W+K’s epic doesn’t address ‘why Facebook?’

In an earlier comment on Facebook I suggested they should think about getting on the front foot and consider proper marketing for the brand.

Now we have their first attempt via Wieden+Kennedy of Nike fame, a very fine advertising agency.

I’ve been trying to figure out who the real target audience is for this work and the point of it. It is beautifully filmed and crafted to an inch of its life, it looks great. Top marks to W+K for production values.

The proposition is about connecting, which seems to me to be a generic claim of various categories such as mobile phones and other social networks. I was waiting to hear the killer punch line that told me why Facebook is better to or different from other products that claim connectivity. It didn’t happen and I ended up feeling let down because I really wanted to learn more and be a fan.

Within the ‘thinking’ world of advertising the issue of generic claims causes a great deal of head scratching by planners and creatives. It can be done, think Volvo and ‘safety’ or PlayStation and ‘power’ or Ariston and ‘reliability’. However in their seminal book, ‘Positioning: The Battle for Your Mind’, Ries and Trout talk about the need to leverage off an understood, established position either held by another brand or category. This is how DDB approached Avis by writing the line ‘We Try Harder” by leveraging off the known leadership of Hertz.

Facebook’s spot has failed to do this so it ends up a bit ‘so what?’. However after a bit more thought I wonder if the brief was ‘do something that gives confidence to our investors and to opinion formers’, not an unreasonable brief given the bad publicity sorrounding the stock price which won’t go away. On a highbrow TV show in the UK last night (4/10/12) someone referred to the brand as Fleecebook. My recent comment referred to the brand as Fadebook, clearly related to the fall in market cap of the company.

So maybe the spot from W+K isn’t really intended to address the public at large, the target audience is Wall Street and media business scribblers in New York. Another clue might also be the reference to the nation which is blatantly about the USA.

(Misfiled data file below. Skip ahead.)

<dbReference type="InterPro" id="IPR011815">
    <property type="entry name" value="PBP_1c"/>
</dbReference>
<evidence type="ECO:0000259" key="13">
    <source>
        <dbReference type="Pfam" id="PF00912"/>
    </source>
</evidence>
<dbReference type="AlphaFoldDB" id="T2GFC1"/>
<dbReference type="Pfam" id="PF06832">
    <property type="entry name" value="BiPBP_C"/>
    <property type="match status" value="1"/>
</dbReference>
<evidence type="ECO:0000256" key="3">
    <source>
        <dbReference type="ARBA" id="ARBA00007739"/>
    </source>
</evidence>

I wonder if we will see this spot this side of the pond? My guess it will require some editing to remove the US emotional content which goes down like a cup of cold sick over here.

Finishing on an upbeat note my opinion is that this step taken by Facebook is net net positive for them; they and W+K now need to get their thinking caps on and move to work that has a tangible benefit that addresses ‘why Facebook?’ and not ‘why connectivity?’

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About Paul Simons

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Paul joined Cadbury-Schweppes in brand management and then moved to United Biscuits. He switched to advertising in his late 20s, at Cogent Elliott and then Gold Greenlees Trott. He founded Simons Palmer Denton Clemmow & Johnson in the late 80s, one of the leading creative agencies of the 90s. Simons Palmer then merged with TBWA to create a top ten agency. Paul then joined O&M as chairman & CEO of the UK group. After three years he left to create a new AIM-quoted advertising group Cagney Plc. He is now a consultant to a number of client companies. Paul also shares his thoughts on his blog. Visit Paul Simons Blog.

One comment

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    After watching the Facebook ad I clicked the anchor bloopers and it was seriously funny — so where’s the engagement in the Facebook ad? Dunno! Unfortunately it looks like a political ad — and we all know how boring they are, best everyone Charles.